Over on Horses for Sources, entrepreneur-turned-stealth-researcher Phil Fersht* recently suggested that some big-name outsourcing firms might be tossing in the towel when it comes to selling and delivering higher value offerings that focus more on process and expertise, rather than "lift and shift" labor-driven arbitrage models (which still quietly form the bulk of offshoring deals). Rather than go out with a bang like a Mike Tyson biting off an opponent's ear, they're simply keeling over, asking potential hires capable of working with C-level executives to "sell low-cost IT/BPO services, as opposed to working with existing clients to up-sell more consultative, higher business-value offerings."
Translating this to procurement (which is fair to do, in my book), global outsourcing providers like Accenture and IBM appear to be pulling ahead of their peers in their ability to engage truly senior stakeholders in conversation and commitments. Phil puts it best when he suggests that some of the big names are "talking a big game regarding how they intend to broaden their outsourcing services and consulting work with clients … [but] a lot of their current management clearly [doesn't] have a lot of confidence to bring on the talent to help them do just that." In reality, this may be the year when many players may remain "content to stay right where they are and pick off low-value work." In the procurement space, low-value work often translates to the offshoring of tactical buying activities, accounts payable, IT, and systems management (in conjunction with finance) as well as select sourcing and the category management of basic indirect categories.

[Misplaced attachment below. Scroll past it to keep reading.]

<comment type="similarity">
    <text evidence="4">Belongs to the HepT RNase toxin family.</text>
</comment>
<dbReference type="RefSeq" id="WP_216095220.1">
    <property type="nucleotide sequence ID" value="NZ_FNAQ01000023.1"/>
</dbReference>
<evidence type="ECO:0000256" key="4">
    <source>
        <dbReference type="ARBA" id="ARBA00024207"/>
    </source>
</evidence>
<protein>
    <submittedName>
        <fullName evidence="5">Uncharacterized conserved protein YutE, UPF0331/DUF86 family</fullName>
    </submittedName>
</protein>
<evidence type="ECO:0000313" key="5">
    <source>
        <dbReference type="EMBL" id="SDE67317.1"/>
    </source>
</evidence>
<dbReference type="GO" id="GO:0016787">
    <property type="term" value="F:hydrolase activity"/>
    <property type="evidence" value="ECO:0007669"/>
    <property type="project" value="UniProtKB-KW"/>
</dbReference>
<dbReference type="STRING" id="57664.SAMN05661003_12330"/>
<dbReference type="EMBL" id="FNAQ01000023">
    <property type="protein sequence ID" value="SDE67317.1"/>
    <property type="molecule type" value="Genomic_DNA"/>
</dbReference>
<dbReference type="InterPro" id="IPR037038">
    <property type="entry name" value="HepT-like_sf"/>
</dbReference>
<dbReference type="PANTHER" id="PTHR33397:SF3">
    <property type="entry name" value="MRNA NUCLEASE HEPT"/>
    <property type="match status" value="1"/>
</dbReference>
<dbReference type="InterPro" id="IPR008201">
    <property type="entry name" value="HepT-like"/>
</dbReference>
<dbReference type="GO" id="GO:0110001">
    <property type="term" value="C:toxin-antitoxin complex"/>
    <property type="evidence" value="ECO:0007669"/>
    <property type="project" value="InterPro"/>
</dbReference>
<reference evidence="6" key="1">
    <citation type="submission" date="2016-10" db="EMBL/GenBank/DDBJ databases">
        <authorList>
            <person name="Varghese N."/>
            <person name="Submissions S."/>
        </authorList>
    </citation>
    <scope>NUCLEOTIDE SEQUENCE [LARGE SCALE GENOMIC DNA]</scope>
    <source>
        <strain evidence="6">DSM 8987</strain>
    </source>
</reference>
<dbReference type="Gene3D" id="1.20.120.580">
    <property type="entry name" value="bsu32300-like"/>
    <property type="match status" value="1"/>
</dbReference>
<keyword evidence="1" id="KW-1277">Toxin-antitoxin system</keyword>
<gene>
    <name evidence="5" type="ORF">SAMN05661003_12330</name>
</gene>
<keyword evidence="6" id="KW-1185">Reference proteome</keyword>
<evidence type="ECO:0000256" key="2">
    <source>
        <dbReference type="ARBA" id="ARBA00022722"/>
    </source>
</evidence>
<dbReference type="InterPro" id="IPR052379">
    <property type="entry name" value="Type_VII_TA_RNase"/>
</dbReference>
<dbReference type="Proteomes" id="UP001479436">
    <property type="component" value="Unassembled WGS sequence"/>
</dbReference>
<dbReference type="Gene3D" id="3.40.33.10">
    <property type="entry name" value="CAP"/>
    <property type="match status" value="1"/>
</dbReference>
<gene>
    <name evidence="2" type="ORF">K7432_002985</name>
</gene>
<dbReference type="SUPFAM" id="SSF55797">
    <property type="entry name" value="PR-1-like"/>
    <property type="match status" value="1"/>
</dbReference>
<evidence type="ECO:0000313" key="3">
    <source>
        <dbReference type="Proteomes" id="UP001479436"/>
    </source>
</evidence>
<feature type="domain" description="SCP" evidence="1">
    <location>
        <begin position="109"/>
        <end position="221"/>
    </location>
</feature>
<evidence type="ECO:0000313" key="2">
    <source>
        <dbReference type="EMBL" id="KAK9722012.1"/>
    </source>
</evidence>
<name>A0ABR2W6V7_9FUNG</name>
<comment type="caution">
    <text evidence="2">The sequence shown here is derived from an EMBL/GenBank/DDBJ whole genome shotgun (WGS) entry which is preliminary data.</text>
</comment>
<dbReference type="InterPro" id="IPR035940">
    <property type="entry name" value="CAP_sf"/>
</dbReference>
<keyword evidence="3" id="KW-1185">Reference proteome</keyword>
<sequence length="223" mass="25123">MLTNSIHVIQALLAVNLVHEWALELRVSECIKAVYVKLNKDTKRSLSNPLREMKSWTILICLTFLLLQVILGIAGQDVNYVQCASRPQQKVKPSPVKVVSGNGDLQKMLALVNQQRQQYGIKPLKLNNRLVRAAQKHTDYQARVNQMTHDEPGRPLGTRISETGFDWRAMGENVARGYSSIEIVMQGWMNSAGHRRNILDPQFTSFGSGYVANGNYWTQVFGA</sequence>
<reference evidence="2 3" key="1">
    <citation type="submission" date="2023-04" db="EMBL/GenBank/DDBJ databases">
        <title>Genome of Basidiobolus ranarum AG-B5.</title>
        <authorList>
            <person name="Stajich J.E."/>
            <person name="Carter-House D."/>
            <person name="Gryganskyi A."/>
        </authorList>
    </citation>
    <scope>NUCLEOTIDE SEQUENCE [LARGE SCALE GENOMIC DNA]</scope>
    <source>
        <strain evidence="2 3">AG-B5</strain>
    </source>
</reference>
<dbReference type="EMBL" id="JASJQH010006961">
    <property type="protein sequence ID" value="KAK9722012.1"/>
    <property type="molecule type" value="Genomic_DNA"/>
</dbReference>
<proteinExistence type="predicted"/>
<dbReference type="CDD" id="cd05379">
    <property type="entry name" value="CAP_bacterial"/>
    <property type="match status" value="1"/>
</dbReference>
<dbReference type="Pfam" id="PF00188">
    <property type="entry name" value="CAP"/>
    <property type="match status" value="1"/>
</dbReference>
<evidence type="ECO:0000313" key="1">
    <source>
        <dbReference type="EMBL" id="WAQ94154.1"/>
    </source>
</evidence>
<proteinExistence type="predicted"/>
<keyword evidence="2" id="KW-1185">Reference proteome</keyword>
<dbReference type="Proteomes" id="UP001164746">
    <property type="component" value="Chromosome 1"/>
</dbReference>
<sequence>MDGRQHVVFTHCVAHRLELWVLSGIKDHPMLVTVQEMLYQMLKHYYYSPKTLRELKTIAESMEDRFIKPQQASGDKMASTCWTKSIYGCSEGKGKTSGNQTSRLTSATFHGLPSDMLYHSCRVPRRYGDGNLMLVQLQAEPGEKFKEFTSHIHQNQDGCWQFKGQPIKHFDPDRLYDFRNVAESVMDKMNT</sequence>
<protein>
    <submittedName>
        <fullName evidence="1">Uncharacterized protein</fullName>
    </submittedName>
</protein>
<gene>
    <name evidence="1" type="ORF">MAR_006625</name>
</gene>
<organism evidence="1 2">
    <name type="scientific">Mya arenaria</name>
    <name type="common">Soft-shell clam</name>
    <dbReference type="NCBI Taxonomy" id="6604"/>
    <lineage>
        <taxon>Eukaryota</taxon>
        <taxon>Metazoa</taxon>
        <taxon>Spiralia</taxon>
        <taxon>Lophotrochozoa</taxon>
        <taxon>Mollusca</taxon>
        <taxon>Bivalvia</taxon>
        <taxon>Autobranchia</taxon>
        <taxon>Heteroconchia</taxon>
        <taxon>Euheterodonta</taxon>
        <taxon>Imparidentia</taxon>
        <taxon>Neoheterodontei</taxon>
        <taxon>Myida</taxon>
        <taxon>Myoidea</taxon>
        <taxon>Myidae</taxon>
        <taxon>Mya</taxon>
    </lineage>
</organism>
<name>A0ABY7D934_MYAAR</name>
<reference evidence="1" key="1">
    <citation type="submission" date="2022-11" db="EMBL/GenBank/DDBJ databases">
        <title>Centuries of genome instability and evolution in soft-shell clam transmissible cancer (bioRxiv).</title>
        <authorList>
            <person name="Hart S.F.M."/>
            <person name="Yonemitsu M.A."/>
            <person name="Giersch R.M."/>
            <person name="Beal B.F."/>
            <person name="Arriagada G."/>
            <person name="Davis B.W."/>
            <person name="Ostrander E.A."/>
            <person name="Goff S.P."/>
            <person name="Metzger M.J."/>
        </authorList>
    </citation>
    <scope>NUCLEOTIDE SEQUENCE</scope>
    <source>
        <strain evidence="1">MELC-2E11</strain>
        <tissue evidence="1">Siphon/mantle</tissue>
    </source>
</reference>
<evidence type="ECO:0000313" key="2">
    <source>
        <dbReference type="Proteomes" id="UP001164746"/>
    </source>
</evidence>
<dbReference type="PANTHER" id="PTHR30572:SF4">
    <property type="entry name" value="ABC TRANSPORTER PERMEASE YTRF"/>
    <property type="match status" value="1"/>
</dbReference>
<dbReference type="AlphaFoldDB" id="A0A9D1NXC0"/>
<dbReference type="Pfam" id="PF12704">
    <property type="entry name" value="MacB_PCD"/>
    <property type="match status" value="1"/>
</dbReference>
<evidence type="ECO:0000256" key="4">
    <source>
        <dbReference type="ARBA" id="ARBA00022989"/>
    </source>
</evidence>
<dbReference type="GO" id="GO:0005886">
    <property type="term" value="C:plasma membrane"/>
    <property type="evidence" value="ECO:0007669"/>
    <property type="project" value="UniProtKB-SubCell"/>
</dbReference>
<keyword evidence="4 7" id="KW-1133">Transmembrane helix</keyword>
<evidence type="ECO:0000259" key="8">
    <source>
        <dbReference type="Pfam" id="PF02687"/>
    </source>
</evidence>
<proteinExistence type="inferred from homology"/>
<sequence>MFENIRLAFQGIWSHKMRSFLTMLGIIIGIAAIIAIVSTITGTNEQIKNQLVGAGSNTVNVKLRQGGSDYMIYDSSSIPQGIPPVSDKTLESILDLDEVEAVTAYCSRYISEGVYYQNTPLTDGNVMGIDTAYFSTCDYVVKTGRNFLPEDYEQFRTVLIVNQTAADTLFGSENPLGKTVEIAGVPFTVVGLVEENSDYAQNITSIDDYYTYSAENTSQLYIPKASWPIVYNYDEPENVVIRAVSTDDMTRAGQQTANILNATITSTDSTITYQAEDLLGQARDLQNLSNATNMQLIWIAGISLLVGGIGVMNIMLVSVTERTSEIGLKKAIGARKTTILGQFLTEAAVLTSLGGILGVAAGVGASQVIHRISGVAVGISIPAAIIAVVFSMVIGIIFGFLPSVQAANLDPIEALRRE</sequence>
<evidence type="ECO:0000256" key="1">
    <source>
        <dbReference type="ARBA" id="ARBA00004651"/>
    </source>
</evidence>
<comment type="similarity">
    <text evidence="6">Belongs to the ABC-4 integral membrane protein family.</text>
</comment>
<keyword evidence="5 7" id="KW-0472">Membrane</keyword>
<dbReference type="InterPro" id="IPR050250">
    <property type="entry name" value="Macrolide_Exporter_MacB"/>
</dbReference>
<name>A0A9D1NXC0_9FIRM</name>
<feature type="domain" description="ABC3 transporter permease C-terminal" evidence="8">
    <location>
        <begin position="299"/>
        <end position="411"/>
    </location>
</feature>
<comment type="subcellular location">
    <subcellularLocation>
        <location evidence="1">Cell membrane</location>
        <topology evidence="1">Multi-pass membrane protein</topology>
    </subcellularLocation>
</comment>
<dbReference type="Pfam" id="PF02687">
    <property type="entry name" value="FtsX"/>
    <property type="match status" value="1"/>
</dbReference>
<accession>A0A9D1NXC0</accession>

The dirty secret of these activities (despite what many offshore-focused providers claim) is that without lower-cost labor, the types of savings numbers that they're putting on the line would never be possible. In my view, as long as procurement-outsourcing models remain for certain providers a game driven by labor cost, we'll fail to see them ever go mainstream for those organizations. I'd personally like to see some larger-name global providers offer to guarantee a certain level of savings by fixing and improving processes first before moving a single headcount to a low-cost region. Now, that would be a good sign for the market, not to mention the finance and procurement executives who need to live with the outsourcing decisions they've made.
*(watch this space for how Phil and I plan to team up on various research initiatives)